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Sky+ ad banned for switchover claims

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Sky+ ad banned for switchover claims
The Advertising Standards Authority has banned a Sky+ advert for suggesting that the digital switchover would be too complex for some consumers unless they signed up with the satellite firm.

Created by ad agency WCRS, the TV advert featured The Royle Family actress Sue Johnston discussing her experience using the Sky+ service.

"I'm very lucky that I'm an actor and I've managed to make a living out of it, but I've kept very close to my roots. I live a very ordinary life. I am a simple soul as far as technology goes, but I can manage Sky+," she said in the ad.

"You just press the button and you can record a whole television series. It's just so simple. I say to everybody who's worrying about going digital, don't worry about it, get a Sky box, then it's done. So I will become digital without feeling any pain at all."

The ASA subsequently received two complaints from viewers about the suggestion that the switchover would be too complicated without Sky. The complainants also expressed concern that the ad could cause undue worry among older people about switching to digital television.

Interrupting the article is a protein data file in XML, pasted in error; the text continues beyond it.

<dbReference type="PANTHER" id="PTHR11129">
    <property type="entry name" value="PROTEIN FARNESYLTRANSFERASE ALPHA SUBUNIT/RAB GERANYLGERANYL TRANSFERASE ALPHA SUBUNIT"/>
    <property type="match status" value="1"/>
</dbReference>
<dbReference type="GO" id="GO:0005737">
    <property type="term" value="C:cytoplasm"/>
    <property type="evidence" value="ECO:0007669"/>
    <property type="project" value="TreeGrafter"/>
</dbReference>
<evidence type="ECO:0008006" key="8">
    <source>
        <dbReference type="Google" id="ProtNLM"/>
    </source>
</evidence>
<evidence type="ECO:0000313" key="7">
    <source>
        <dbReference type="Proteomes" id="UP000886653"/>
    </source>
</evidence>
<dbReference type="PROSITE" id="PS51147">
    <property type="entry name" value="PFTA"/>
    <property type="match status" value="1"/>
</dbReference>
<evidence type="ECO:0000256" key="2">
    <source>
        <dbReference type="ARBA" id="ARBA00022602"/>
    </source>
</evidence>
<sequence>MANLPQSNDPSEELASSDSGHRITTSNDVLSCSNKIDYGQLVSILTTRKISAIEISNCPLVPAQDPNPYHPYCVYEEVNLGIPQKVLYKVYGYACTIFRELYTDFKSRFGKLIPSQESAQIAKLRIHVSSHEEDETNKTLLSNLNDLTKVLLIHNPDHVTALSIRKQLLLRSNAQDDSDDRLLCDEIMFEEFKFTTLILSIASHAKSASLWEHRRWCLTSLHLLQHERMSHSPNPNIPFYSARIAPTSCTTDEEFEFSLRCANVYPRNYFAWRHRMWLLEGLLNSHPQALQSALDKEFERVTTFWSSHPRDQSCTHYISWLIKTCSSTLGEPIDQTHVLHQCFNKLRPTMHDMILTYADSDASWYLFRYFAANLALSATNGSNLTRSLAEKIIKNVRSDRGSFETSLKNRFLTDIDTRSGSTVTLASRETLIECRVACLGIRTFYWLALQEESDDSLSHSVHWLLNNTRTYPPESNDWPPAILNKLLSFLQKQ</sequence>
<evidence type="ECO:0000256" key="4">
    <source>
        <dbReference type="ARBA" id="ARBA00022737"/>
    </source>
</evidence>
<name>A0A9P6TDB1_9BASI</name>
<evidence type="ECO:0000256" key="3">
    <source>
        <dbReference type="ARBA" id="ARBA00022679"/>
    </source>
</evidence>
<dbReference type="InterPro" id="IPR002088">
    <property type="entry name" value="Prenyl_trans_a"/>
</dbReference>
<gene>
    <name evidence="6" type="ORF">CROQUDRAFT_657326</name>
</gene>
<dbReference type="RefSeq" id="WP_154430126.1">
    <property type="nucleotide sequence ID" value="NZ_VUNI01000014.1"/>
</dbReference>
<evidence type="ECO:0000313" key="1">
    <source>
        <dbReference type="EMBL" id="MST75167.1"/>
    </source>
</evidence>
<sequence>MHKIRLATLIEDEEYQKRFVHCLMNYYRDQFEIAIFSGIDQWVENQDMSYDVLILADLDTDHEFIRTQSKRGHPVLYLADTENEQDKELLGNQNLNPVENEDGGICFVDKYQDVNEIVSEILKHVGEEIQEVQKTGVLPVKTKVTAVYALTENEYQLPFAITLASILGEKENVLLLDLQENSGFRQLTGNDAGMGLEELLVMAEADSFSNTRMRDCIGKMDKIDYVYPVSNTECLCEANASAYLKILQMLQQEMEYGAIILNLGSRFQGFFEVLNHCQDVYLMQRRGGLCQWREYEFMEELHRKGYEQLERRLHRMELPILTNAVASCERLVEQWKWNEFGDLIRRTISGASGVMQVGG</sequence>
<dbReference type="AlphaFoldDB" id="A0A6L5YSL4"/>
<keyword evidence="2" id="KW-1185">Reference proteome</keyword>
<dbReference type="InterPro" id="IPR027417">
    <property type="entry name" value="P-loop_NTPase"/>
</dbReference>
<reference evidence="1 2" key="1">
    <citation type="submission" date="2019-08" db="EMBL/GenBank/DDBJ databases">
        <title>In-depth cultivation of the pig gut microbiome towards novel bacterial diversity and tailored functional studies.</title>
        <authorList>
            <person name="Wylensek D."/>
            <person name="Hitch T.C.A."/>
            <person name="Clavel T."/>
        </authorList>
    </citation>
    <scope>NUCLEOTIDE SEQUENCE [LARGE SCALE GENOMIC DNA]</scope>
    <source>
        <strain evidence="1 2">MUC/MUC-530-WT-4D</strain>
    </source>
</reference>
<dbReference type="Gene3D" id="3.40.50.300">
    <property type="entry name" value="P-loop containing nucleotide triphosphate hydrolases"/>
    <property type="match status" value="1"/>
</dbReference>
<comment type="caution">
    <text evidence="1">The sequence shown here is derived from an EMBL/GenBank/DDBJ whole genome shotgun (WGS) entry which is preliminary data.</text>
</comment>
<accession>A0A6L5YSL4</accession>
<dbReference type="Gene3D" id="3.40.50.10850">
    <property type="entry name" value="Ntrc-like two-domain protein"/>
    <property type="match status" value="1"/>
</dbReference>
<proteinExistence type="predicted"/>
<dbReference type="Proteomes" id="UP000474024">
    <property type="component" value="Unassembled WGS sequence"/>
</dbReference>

In response, Sky argued that the ad was merely created to deliver "a clear and reassuring message to viewers about the simplicity of installing and using Sky+".

The firm said that it wanted to highlight the Sky+ service to consumers who had not yet "gone digital" and that the ad never claimed Sky+ was the only service available for switchover homes.

A testimonial was further supplied by Johnston claiming that the ad merely reflected her own personal experience using Sky+.

The ASA noted that Johnston was likely to appeal to an older audience, but judged that her delivery was "down-to-earth rather than unduly anxiety-inducing".

However, the organisation said that the ad did promote Sky+ as the best way to "become digital", when in fact the features it offers are not "a necessary or an automatic part of switching to receive digital television".

The ad therefore gave a "misleading impression that digital switchover was likely to be more technologically complicated than it was without Sky".

"We also considered that the ad implied it was necessary to subscribe to those enhanced services in order to switch over to digital TV when that was not the case," the ASA concluded.

The organisation ruled that the misleading ad must not be broadcast again in its current form.

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